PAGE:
The Power of the Spirit

THE WORDS OF our Lord to his apostles were: “Ye shall receive power, after that the Holy [Spirit] is come upon you.” (Acts 1:8) The operation and effect of the Holy Spirit had to some extent been experienced by the apostles before Pentecost. In the 14th chapter of John’s Gospel, Jesus, in promising the Holy Spirit after his departure, referred to it as a Comforter or helper, even the Spirit of truth, and said, It “dwelleth with you, and shall be in you.” (John 14:17) The difference between ‘with’ you and ‘in’ you should be noted. The Spirit had dwelt ‘with’ them by reason of their association and fellowship with Jesus. That Spirit dwelling in our Lord without measure radiated to others, and the apostles under its influence were guided into some understanding of Divine truth.

When Peter, in reply to a question from our Lord, stated: “Thou art the Christ, the Son of the living God,” Jesus said: “Flesh and blood hath not revealed it unto thee, but my Father.” (Matt. 16:16,17) Peter, before Pentecost, was vastly different from the Peter after Pentecost. Before the crucifixion—although he had testified that Jesus was the Christ—in weakness he denied him. The reason was that the power of the Spirit had not come upon him. The apostles were told to wait in Jerusalem until they were “endued with power from on high.” (Luke 24:49) Peter, begotten of the Spirit at Pentecost, was a bold and courageous advocate of the truth he believed; so were all those of the church, similarly begotten.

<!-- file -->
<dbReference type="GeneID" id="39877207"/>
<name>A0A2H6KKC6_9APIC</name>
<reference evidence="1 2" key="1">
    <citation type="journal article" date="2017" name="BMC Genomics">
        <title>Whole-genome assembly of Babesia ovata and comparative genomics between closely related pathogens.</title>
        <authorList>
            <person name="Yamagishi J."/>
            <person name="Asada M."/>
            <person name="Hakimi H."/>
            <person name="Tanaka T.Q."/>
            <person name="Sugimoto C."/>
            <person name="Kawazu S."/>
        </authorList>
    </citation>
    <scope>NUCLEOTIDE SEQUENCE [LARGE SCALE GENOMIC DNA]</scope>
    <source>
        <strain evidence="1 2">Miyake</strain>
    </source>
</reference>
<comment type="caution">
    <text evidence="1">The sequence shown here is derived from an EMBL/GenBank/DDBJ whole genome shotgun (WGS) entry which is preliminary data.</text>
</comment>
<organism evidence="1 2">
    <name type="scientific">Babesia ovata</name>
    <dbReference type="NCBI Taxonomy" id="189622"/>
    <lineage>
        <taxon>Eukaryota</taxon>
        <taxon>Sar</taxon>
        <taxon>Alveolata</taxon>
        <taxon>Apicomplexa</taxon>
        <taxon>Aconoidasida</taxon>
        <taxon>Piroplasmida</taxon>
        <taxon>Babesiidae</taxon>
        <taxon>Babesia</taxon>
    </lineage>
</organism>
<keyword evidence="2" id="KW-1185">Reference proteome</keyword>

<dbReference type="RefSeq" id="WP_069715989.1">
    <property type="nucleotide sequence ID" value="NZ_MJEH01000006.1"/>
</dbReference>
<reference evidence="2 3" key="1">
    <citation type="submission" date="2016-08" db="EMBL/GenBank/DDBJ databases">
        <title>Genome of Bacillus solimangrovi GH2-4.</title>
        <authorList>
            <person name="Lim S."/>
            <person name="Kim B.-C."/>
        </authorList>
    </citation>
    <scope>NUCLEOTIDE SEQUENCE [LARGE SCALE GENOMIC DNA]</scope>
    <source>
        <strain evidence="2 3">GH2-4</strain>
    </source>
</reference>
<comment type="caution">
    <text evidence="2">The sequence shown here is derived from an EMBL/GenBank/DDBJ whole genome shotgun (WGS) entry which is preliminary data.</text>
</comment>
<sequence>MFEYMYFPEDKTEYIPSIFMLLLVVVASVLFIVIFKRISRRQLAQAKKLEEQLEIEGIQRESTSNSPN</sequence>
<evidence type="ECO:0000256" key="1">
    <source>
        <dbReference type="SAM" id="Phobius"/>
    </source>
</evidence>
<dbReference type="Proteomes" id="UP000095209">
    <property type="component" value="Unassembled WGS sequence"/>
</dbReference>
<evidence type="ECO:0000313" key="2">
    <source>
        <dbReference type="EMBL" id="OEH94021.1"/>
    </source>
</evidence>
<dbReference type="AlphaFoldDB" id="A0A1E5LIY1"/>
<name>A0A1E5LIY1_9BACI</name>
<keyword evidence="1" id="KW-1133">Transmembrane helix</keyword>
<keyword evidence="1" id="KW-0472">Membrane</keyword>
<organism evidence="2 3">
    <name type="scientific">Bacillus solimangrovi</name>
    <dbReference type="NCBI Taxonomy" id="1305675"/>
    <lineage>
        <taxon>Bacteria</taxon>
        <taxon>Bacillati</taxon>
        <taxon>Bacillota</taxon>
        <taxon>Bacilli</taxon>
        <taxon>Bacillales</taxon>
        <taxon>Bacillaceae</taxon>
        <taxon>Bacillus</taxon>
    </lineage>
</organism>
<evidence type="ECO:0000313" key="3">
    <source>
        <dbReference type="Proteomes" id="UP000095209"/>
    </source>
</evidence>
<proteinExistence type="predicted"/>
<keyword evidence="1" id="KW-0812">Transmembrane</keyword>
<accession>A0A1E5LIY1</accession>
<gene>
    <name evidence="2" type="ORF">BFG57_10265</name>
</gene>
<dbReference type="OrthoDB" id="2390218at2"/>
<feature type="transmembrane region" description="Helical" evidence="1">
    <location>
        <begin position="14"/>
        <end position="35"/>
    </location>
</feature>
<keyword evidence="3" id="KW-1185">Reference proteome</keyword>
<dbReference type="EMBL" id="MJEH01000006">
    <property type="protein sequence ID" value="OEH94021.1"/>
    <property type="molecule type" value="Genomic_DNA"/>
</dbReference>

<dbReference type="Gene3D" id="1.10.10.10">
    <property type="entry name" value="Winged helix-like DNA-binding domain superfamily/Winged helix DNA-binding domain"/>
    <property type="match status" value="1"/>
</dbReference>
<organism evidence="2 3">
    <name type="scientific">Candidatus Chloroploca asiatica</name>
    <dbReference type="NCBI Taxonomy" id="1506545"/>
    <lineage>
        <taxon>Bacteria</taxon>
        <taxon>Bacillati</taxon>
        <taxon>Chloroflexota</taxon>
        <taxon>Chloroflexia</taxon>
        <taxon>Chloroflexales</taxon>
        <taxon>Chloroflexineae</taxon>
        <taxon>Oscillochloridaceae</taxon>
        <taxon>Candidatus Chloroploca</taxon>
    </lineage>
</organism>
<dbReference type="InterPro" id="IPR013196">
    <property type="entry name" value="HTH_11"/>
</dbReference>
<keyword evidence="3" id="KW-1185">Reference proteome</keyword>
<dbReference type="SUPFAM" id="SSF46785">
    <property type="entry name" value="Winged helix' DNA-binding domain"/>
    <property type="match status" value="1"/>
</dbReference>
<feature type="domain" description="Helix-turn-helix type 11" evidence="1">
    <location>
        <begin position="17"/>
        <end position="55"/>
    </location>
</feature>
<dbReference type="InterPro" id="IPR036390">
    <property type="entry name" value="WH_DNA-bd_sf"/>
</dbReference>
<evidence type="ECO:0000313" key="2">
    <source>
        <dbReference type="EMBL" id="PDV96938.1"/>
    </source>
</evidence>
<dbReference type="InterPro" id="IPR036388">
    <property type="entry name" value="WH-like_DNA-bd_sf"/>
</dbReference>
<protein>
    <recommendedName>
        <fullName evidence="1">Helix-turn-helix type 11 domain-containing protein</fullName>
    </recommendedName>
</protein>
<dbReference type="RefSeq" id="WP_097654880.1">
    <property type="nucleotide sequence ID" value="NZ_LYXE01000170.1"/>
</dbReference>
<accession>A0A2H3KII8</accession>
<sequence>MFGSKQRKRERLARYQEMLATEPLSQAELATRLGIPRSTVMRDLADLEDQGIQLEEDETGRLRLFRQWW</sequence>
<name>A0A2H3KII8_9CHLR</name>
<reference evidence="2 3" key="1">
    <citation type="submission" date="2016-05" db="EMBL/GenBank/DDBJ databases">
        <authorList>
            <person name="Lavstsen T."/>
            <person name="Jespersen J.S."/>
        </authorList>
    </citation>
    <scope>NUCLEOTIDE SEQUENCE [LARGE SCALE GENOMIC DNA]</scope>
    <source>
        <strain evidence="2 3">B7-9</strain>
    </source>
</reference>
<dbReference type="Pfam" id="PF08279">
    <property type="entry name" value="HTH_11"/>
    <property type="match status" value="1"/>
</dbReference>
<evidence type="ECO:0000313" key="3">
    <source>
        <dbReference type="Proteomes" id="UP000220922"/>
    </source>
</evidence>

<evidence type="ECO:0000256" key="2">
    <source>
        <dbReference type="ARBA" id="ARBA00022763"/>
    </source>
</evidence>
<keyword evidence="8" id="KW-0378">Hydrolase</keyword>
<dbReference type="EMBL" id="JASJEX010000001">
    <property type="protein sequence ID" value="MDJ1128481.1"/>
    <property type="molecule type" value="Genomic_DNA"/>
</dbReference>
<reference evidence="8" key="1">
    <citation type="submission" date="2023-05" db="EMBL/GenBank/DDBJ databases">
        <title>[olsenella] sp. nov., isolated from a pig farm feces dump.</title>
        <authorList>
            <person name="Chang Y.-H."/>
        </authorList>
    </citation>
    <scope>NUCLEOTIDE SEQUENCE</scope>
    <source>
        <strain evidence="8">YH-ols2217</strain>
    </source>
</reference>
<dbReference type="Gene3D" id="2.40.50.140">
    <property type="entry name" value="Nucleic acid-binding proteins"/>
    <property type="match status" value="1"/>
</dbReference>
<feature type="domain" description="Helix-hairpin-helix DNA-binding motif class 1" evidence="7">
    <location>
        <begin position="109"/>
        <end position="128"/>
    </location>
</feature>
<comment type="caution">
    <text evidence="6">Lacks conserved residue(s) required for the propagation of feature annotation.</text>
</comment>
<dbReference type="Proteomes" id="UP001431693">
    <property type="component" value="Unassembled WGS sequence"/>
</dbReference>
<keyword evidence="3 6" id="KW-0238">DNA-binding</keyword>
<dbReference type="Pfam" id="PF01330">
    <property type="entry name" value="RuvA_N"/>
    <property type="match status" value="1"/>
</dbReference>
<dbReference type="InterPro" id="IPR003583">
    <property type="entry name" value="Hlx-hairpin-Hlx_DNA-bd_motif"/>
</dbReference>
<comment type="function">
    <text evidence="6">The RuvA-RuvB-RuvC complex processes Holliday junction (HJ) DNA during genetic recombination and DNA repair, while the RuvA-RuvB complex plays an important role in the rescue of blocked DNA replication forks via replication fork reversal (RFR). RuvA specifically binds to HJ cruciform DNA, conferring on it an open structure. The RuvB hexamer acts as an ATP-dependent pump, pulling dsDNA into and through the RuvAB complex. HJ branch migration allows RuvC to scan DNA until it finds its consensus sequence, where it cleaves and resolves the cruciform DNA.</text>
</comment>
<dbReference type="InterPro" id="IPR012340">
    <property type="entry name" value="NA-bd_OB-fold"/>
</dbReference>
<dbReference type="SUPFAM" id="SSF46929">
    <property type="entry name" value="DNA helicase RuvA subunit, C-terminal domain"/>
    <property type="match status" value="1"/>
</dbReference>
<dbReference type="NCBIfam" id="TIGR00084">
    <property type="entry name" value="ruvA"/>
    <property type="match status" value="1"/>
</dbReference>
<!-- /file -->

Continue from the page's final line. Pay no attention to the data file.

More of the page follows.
It is written of the Day of Pentecost that they were all there of “one accord,” of one mind. (Acts 2:1) That was the secret of their power—emptied of self, with a desire to receive Divine blessing and truth, they could be used by God, and the power of God could operate through them. No wonder, with such a oneness of outlook and purpose, martyrs like Stephen, whose face was like an angel’s as the influence of the truth emanated from him, were produced.—Acts 6:15

Paul was a like example of fervency of spirit serving the Lord, sacrificially laying down his life in the preaching of the truth and the service of the brethren; and he states that “God hath not given us the spirit of fear; but of power, and of love, and of a sound mind.” (Rom. 12:11; II Tim. 1:7) What was the mainspring of Paul’s devotion to his Lord? It was to let the Holy Spirit have free course in his mind, that its power might be manifested. His words, “Lord, what wilt thou have me to do?” became the guiding principle of his life.—Acts 9:6

If the Spirit is to be a power in our lives, we must realize the foundation of Christian truth, that the redemption, while it is for all, is for us individually; and to each it must be, ‘Christ died for me’. Further, that while we do sin, it does not have a controlling influence over us; for the grace arrangements operate toward the church, as Paul states, “Sin shall not have dominion over you: for ye are not under the Law, but under grace.”—Rom. 6:14